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The launch of the Dragon

Dragon is ready to fly

Falcon 9 static fire

The International Space Station awaits

Dragon's approach to the ISS

Dragon docked with the ISS

COTS 2 mission patch

Dragon's protective nose cone

Nine Merlin engines for Falcon 9

The Dragon spacecraft

Diagram of the Dragon spacecraft

Student mission patch design

Student mission patch design

Loading Dragon cargo

Pack light

SpaceX Commercial Resupply Services

Final launch test

Launch testing

Preparing Dragon and Falcon 9

SpaceX launch control

History making flight

Review of the Dragon crew vehicle layout

Preparing to visit the ISS

Dragon testing

This week Space Exploration Technologies, known as SpaceX, will make history with the launch of the Dragon cargo capsule aboard a Falcon 9 rocket. It will be the first attempt by a commercial company to send a spacecraft to the International Space Station, a feat previously performed by only a handful of government agencies.

The launch, scheduled for Saturday, May 19, from Space Launch Complex 40 (SLC-40) at the Cape Canaveral Air Force Station in Florida, is ambitious endeavor, and SpaceX warns that "success is not guaranteed." In a more can-do vein, the company also said that "if any aspect of the mission is not successful, SpaceX will learn from the experience and try again."

The unmanned mission, expected to last about 21 days, will be the first privately built and funded spacecraft rendezvous with the space station. If successful, the mission is expected to pave the way toward regular operational commercial cargo missions to space, opening a new chapter in space exploration.

Editors' note: This slideshow was originally published May 1 at 8:57 a.m. PT. It has been expanded with additional photos and updated information.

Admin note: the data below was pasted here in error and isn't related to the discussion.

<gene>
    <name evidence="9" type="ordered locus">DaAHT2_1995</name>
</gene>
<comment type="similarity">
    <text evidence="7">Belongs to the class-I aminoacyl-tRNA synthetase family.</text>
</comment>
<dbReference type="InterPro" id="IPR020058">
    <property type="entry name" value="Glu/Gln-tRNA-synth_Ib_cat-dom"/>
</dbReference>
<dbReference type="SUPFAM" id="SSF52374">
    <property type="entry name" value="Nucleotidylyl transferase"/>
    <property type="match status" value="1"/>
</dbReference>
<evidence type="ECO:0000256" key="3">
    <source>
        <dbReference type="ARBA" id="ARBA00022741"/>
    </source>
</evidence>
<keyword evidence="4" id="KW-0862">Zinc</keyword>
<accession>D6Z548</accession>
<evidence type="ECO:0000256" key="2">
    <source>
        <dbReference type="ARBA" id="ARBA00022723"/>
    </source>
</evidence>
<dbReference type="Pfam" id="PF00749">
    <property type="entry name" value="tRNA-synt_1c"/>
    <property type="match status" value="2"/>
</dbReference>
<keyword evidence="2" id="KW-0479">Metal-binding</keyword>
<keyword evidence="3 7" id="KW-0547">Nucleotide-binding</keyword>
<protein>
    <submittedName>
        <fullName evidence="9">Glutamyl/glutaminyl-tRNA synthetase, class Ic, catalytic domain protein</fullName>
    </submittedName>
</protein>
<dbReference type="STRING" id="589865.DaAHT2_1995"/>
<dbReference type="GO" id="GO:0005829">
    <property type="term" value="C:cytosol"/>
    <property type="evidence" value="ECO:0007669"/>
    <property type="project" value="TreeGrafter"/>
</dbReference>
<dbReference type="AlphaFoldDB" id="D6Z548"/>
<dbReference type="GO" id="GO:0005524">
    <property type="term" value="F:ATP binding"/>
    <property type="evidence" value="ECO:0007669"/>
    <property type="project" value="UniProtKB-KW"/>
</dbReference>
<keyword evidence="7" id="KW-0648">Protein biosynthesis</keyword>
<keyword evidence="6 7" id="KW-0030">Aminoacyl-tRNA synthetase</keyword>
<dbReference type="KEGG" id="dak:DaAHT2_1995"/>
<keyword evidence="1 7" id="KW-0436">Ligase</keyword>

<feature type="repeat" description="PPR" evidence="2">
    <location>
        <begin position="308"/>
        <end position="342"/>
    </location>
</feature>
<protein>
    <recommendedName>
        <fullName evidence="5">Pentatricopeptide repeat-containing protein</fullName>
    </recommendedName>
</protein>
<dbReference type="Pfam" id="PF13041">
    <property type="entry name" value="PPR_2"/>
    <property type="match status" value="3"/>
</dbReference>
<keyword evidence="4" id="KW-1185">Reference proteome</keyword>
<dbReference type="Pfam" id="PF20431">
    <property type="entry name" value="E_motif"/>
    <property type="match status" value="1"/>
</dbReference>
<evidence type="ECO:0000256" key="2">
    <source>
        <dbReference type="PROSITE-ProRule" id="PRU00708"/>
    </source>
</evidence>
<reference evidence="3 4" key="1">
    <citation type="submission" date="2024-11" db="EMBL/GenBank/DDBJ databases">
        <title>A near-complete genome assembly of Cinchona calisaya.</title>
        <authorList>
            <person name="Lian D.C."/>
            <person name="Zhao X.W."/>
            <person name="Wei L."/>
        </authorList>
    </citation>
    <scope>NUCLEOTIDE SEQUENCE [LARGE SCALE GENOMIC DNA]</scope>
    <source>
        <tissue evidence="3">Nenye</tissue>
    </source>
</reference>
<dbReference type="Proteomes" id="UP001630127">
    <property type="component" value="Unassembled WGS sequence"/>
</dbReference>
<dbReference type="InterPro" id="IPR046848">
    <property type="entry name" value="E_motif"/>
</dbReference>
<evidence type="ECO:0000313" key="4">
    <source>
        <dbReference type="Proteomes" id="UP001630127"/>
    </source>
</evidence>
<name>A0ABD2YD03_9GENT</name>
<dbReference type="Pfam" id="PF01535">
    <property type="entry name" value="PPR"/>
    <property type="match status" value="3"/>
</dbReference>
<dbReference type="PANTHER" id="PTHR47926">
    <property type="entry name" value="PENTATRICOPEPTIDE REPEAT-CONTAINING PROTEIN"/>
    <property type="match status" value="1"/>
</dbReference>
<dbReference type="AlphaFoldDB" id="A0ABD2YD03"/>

Caption by / Photo by SpaceX
At the Cape Canaveral launch complex on April 26, the SpaceX Dragon capsule was being prepped for joining with the second stage of the Falcon 9 rocket.
Caption by / Photo by NASA/Jim Grossmann
On April 30, the Falcon 9 rocket fired all 9 engines for 2 seconds as part of a day-long simulation in preparation for the actual launch day.
Caption by / Photo by SpaceX
The International Space Station, seen here, awaits the arrival of the unmanned SpaceX Dragon capsule carrying resupply cargo. If all goes according to plan, the Dragon capsule will make many return trips -- manned and unmanned -- to the ISS over the next decade.
Caption by / Photo by NASA
The Dragon will approach the ISS, as depicted here in an illustration, so astronauts can retrieve the capsule with its robotic arm.
Caption by / Photo by Illustration: NASA / SpaceX
An illustration depicts the Dragon spacecraft docked with the International Space Station.
Caption by / Photo by SpaceX artist illustration
The SpaceX mission patch for what's being referred to as the COTS 2 mission -- COTS standing for Commercial Orbital Transportation Services.
Caption by / Photo by SpaceX
Dragon's protective nose cone awaits installation onto the SpaceX Dragon capsule at SLC-40 on April 26.
Caption by / Photo by NASA/Jim Grossmann
Nine Merlin engines for the inaugural Falcon 9 flight, ready for integration onto the thrust structure sit in the SpaceX Headquarters in Hawthorne, Calif.
Caption by / Photo by SpaceX
The Dragon spacecraft being rotated before it was mated to the Falcon 9 rocket in SpaceX’s hangar at Cape Canaveral.
Caption by / Photo by NASA
This diagram of the Dragon spacecraft shows the features of the vehicle.